Homeland Security's Domain Name Seizure May Stretch The Law Past The Breaking Point
from the taking-the-due-out-of-due-process dept
First, it's important to understand exactly what happened. Copycense points us to a useful analysis of how the seizures actually worked. Amazingly, it appears that Homeland Security contracted out the seizures to a private company, immixGroup IT Solutions, which set up the "seizedservers.com" domain that the seized domains now point to. The other bit of useful info is that the seizures appear to have been done directly by VeriSign at the top level domain level. VeriSign, of course, controls the .com TLD, and so Homeland Security appears to have just asked VeriSign to move the domains (with a court order, of course), and it did so.
So that takes care of the technical issues. What about the legal ones? Well, Larry Downes, who knows a thing or two about the legal issues here, has a great blog post detailing some of the serious constitutional questions raised by these seizures. He goes through the details of civil forfeiture law, noting that, while seizure is allowed both pre-trial and post-trial:
pre-trial seizure is premised on the idea that during the investigation and trial, prosecutors need to secure the items so that the defendant doesn’t destroy or hide it.Clearly that's not an issue with domain seizures. Hell, since it was only the domains that were seized (not the servers and the content itself), there's not even anything to destroy. This is where things get very questionable. Downes notes that many legal scholars have been greatly worried about the whole concept of pre-trial seizures, noting that it appears to "reverse the presumption of innocence, forcing the property owner to prove the property is 'innocent' in some way." While it's true that the domain holders can step in and fight the seizure, as Downes points out, the length of time before any trial occurs makes the whole operation prohibitively costly. And even Homeland Security is acting as if the sites have already been proven guilty, despite the fact that the whole premise of such seizures is that no guilt has yet been established:
If prosecutors drag their heels on prosecution, the defendant gets "punished" anyway. So even if the defendant is never charged or is ultimately acquitted, there's nothing in the forfeiture statute that requires the government to make them whole for the losses suffered during the period when their property was held by the prosecution. The loss of the use of a car or boat, for example, may require the defendant to rent another while waiting for the wheels of justice to turn.The thing is, it appears that Morton and ICE have clearly gone pretty far in stretching civil forfeiture laws, way beyond their purpose and intention (and limitations), in order to seize these domain names. And it's only going to be a matter of time until some of the holders of these domain names step up and challenge the government on these activities, which appear to conflict with basic due process, let alone free speech issues (since websites are a form of speech, this goes beyond a straight property seizure as well). As Downes notes:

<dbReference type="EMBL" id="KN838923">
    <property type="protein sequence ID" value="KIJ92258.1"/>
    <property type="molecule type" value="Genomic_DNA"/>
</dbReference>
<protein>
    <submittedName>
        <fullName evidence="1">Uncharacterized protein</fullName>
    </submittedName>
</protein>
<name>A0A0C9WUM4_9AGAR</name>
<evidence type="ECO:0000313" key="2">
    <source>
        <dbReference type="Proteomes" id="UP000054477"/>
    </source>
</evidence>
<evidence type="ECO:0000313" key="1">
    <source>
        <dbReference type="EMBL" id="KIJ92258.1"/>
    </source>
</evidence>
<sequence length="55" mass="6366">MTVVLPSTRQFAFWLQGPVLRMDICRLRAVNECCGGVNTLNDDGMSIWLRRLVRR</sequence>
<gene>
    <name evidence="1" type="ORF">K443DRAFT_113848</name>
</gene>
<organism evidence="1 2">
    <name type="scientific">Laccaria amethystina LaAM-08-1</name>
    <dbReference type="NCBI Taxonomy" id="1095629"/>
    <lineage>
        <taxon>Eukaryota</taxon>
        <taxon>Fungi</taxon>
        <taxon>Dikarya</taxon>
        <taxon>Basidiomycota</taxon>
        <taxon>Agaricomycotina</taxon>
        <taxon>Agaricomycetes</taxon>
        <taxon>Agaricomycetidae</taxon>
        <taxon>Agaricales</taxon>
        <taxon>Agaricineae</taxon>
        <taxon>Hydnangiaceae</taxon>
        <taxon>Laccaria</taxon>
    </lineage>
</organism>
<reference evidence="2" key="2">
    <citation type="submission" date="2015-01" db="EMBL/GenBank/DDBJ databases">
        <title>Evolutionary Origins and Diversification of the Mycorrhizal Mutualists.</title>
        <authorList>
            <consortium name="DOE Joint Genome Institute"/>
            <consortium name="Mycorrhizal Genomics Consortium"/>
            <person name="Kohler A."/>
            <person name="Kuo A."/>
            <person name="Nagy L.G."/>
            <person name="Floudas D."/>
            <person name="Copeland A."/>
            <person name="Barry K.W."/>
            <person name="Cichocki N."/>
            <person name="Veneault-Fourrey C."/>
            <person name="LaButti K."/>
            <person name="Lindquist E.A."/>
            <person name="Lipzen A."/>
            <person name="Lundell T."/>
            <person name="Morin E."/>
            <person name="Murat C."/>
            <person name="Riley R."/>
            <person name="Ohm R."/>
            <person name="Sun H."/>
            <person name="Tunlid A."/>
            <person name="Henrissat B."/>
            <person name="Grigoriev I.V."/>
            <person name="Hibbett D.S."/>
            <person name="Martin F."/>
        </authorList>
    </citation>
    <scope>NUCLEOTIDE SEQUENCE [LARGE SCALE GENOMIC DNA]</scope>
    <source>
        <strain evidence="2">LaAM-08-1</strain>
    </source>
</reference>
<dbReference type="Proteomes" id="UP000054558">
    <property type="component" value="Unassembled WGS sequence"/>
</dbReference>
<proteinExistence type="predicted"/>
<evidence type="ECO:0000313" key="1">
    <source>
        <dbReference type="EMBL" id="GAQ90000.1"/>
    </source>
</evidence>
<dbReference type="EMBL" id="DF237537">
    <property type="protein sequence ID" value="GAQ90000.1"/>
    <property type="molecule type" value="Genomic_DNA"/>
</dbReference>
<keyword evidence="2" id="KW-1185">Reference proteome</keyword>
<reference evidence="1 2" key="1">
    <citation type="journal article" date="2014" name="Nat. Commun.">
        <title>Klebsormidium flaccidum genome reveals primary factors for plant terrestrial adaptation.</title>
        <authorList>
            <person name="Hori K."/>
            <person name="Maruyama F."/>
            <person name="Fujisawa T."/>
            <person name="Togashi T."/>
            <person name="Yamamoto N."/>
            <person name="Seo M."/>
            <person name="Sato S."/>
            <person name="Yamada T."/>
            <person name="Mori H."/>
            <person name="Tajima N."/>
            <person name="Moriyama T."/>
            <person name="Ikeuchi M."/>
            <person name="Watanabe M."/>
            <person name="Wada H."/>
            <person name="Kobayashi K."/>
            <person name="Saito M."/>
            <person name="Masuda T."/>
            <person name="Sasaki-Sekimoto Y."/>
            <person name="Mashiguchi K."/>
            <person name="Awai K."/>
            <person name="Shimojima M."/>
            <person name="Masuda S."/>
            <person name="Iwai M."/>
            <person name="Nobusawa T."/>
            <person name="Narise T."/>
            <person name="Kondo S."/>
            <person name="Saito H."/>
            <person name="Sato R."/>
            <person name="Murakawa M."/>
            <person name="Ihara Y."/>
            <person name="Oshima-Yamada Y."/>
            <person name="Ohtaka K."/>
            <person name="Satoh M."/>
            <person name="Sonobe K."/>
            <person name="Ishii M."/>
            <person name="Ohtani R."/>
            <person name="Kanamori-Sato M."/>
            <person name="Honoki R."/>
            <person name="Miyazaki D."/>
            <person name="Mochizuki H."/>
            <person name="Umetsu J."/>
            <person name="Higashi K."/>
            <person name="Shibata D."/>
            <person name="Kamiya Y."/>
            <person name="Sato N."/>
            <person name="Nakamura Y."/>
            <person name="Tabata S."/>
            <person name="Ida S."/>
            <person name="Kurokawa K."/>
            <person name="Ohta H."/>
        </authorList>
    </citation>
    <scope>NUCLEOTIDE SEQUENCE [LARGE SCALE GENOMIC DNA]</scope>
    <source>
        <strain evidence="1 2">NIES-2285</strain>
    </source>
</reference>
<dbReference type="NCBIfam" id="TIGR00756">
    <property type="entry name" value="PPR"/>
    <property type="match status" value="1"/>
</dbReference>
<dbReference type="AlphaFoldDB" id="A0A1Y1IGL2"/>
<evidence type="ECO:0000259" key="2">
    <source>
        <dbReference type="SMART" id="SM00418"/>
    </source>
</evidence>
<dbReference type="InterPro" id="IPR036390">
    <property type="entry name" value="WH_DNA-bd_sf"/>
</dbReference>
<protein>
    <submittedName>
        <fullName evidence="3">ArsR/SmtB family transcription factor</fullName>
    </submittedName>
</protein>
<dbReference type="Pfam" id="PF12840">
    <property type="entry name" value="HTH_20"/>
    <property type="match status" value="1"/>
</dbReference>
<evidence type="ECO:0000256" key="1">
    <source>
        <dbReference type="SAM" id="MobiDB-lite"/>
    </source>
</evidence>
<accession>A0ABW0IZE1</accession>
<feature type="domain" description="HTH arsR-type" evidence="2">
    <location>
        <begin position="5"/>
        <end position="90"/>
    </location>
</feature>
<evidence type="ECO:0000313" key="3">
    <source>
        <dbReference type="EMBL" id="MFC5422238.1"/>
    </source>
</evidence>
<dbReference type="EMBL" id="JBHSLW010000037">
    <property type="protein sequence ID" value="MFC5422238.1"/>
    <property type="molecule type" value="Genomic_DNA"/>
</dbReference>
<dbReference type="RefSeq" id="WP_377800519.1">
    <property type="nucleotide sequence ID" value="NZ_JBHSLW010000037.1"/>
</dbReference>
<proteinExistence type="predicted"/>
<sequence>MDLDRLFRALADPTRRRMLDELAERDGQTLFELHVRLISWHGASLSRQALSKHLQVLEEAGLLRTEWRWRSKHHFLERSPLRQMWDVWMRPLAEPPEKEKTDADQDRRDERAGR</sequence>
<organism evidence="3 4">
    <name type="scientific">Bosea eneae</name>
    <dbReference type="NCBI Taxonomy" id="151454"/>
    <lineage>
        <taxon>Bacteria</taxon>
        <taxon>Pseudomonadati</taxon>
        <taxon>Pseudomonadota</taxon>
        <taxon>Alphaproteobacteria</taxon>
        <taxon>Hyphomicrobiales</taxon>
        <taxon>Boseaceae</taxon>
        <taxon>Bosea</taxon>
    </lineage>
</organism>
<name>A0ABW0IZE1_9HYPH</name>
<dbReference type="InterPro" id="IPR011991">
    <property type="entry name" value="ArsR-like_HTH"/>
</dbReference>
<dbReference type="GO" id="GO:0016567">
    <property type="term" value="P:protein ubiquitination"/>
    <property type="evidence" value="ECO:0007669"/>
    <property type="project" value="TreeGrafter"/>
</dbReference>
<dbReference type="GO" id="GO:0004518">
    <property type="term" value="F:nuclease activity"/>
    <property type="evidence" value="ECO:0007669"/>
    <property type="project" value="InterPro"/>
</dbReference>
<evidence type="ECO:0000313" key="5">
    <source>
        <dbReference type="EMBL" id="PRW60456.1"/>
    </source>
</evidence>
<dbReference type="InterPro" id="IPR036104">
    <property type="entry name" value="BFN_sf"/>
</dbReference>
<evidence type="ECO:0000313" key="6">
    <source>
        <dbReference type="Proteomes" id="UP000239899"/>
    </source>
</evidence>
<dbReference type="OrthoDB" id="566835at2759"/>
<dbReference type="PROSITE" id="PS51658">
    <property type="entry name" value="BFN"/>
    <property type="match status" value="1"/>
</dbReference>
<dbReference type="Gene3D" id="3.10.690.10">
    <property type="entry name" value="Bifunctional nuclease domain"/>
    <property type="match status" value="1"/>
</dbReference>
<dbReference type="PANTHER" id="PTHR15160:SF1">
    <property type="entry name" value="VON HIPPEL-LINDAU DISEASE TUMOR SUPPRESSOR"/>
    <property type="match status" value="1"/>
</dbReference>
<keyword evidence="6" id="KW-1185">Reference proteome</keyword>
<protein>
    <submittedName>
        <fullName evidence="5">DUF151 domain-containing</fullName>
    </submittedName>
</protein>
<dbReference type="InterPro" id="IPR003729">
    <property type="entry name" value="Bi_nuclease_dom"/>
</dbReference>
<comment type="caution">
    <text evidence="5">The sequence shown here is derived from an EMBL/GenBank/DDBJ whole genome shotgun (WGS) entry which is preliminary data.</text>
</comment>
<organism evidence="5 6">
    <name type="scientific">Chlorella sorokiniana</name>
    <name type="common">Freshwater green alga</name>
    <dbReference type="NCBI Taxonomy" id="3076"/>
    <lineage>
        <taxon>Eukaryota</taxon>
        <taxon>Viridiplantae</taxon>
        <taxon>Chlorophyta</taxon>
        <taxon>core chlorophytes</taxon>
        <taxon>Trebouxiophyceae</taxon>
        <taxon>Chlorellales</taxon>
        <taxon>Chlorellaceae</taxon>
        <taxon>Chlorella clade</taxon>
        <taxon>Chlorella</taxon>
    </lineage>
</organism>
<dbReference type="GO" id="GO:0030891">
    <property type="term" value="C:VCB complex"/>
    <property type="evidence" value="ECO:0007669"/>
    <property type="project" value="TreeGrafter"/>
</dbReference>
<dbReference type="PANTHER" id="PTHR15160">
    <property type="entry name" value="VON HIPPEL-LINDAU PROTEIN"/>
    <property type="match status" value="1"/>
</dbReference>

For a domain name, even a short seizure effectively erases any value the asset has. Even if ultimately returned, it's now worthless.
Clearly the prosecutors here understand that a pre-trial seizure is effectively a conviction. Consider the following quote from Immigration and Customs Enforcement Director John Morton, who said at a press conference today, "Counterfeiters are prowling in the back alleys of the Internet, masquerading, duping and stealing." Or consider the wording of the announcement placed on seized domain names... implying at the least that the sites were guilty of illegal acts.
The farther prosecutors push the forfeiture statute, the bigger the risk that courts or Congress will someday step in to pull them back.It seems like the time for Homeland Security/ICE to be "pulled back" is now. Congress almost certainly won't do it, but hopefully the courts will do the job.